Written by Suleyka Montpetit
Chloé founded Floramama in 2014. It’s nestled in the hills of Frelighsburg (Canada), just a few miles from the U.S. border in Vermont. She produces cut flowers and bouquets, which she sells through community-supported agriculture (CSA), farmers’ markets, and health food stores in the Montreal area and Eastern Townships.
Chloé is a woman of contrasts: a quiet resolve and sensitivity cover an immutable inner core that combine to form a businesswoman who isn’t afraid to get her hands dirty. At only 36, the aesthetics of her natural floral designs and down-to-earth approach to flower farming have already made her a trusted source of knowledge in the community, while inspiring countless others to follow in her footsteps.
“When I think of my customers taking my bouquets into their homes, I know that I’m feeding their souls. There’s something really magical about delivering happiness in the form of flowers.’’
In 2012, on a whim, Chloé offered to help Jean-Martin Fortier and Maude-Hélène Desroches of Les Jardins de la Grelinette grow vegetables on their farm. It was her first time farming, and in no time, her whim had become a two-year tenure and apprenticeship. “She is one of the most dedicated and capable growers we’ve ever had the chance of training,” says Jean-Martin.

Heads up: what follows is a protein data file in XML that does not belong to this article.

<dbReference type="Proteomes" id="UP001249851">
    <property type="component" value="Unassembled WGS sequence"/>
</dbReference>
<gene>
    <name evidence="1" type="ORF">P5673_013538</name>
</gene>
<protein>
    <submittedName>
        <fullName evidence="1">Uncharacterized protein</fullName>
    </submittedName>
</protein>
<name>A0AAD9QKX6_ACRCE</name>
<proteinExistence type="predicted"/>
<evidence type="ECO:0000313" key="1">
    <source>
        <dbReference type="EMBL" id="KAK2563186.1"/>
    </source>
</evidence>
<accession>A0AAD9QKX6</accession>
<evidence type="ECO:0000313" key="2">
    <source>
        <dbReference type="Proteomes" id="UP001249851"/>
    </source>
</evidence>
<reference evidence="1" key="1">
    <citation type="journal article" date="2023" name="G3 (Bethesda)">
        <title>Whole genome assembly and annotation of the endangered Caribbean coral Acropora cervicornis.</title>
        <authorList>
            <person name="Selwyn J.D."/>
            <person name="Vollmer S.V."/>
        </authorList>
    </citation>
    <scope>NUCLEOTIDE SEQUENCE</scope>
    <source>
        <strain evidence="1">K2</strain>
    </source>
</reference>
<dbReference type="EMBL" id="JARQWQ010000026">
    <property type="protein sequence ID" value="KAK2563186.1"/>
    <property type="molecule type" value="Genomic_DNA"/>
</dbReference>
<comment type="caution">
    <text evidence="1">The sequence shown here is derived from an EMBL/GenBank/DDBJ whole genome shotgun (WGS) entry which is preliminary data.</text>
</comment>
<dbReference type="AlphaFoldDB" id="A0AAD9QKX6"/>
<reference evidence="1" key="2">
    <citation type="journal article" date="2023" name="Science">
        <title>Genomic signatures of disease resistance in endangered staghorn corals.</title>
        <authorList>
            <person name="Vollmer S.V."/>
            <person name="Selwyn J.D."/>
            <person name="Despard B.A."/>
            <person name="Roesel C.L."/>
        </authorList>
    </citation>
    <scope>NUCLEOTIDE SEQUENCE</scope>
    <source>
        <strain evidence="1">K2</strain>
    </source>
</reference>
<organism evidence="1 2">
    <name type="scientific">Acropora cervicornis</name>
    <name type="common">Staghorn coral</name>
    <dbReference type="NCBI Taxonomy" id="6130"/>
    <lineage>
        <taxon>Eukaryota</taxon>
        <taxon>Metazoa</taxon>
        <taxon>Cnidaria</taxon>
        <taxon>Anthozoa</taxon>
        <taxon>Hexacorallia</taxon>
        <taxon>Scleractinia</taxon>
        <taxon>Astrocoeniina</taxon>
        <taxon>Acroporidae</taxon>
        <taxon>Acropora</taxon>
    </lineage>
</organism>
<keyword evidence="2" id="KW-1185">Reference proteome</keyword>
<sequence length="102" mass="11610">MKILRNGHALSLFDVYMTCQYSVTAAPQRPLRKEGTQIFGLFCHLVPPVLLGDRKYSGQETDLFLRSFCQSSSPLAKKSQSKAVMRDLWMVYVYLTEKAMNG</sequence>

As Chloé’s skills blossomed, the idea of launching a project of her own began to take root. And then, she saw an image of Erin Benzakein from Floret Flowers holding dahlias at sunset. “I still remember being stunned at the beauty of this woman holding these massive bouquets,” she says. Soon, she had a scholarship for a workshop at Benzakein’s farm and was shucking the mantle of vegetable farming, to everyone’s surprise. “I like being different. After La Grelinette, I knew I wanted to farm - but a lot of growers in the area were already doing veggies, and no one was doing flowers. I saw an opportunity.”
Her flowers, too, are different, starkly contrasting those produced on a large scale. Soft and unusually beautiful, discre¬pancies in their shapes and colors lend them a textured, ethereal quality that acts as a visceral conduit to the natural world: a major departure from their stiff, uniform commercial counterparts.
*Adapted for online, read the full article in the first edition of Growers & Co. Magazine